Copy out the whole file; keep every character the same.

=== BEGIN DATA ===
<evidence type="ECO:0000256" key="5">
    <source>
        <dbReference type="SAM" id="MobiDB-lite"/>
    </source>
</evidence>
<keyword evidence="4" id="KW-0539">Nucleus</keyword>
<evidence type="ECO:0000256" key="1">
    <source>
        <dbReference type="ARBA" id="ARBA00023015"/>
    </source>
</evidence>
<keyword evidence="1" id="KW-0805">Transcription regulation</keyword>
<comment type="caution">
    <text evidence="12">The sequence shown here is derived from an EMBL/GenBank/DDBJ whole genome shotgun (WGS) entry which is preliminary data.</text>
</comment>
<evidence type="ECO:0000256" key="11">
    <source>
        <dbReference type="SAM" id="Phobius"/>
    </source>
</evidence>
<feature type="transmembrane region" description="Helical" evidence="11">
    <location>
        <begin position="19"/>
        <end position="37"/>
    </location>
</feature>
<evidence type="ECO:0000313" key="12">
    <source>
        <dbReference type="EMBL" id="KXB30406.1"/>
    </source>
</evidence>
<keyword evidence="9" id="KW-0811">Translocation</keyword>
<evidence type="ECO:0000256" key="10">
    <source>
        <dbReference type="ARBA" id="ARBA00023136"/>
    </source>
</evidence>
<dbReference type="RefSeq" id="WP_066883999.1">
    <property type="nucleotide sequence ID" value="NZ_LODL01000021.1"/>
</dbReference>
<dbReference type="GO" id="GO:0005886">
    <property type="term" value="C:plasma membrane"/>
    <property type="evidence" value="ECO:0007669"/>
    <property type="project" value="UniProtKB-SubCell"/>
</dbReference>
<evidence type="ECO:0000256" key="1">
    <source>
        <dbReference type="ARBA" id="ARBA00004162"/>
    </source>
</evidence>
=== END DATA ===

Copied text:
<evidence type="ECO:0000256" key="5">
    <source>
        <dbReference type="SAM" id="MobiDB-lite"/>
    </source>
</evidence>
<keyword evidence="4" id="KW-0539">Nucleus</keyword>
<evidence type="ECO:0000256" key="1">
    <source>
        <dbReference type="ARBA" id="ARBA00023015"/>
    </source>
</evidence>
<keyword evidence="1" id="KW-0805">Transcription regulation</keyword>
<comment type="caution">
    <text evidence="12">The sequence shown here is derived from an EMBL/GenBank/DDBJ whole genome shotgun (WGS) entry which is preliminary data.</text>
</comment>
<evidence type="ECO:0000256" key="11">
    <source>
        <dbReference type="SAM" id="Phobius"/>
    </source>
</evidence>
<feature type="transmembrane region" description="Helical" evidence="11">
    <location>
        <begin position="19"/>
        <end position="37"/>
    </location>
</feature>
<evidence type="ECO:0000313" key="12">
    <source>
        <dbReference type="EMBL" id="KXB30406.1"/>
    </source>
</evidence>
<keyword evidence="9" id="KW-0811">Translocation</keyword>
<evidence type="ECO:0000256" key="10">
    <source>
        <dbReference type="ARBA" id="ARBA00023136"/>
    </source>
</evidence>
<dbReference type="RefSeq" id="WP_066883999.1">
    <property type="nucleotide sequence ID" value="NZ_LODL01000021.1"/>
</dbReference>
<dbReference type="GO" id="GO:0005886">
    <property type="term" value="C:plasma membrane"/>
    <property type="evidence" value="ECO:0007669"/>
    <property type="project" value="UniProtKB-SubCell"/>
</dbReference>
<evidence type="ECO:0000256" key="1">
    <source>
        <dbReference type="ARBA" id="ARBA00004162"/>
    </source>
</evidence>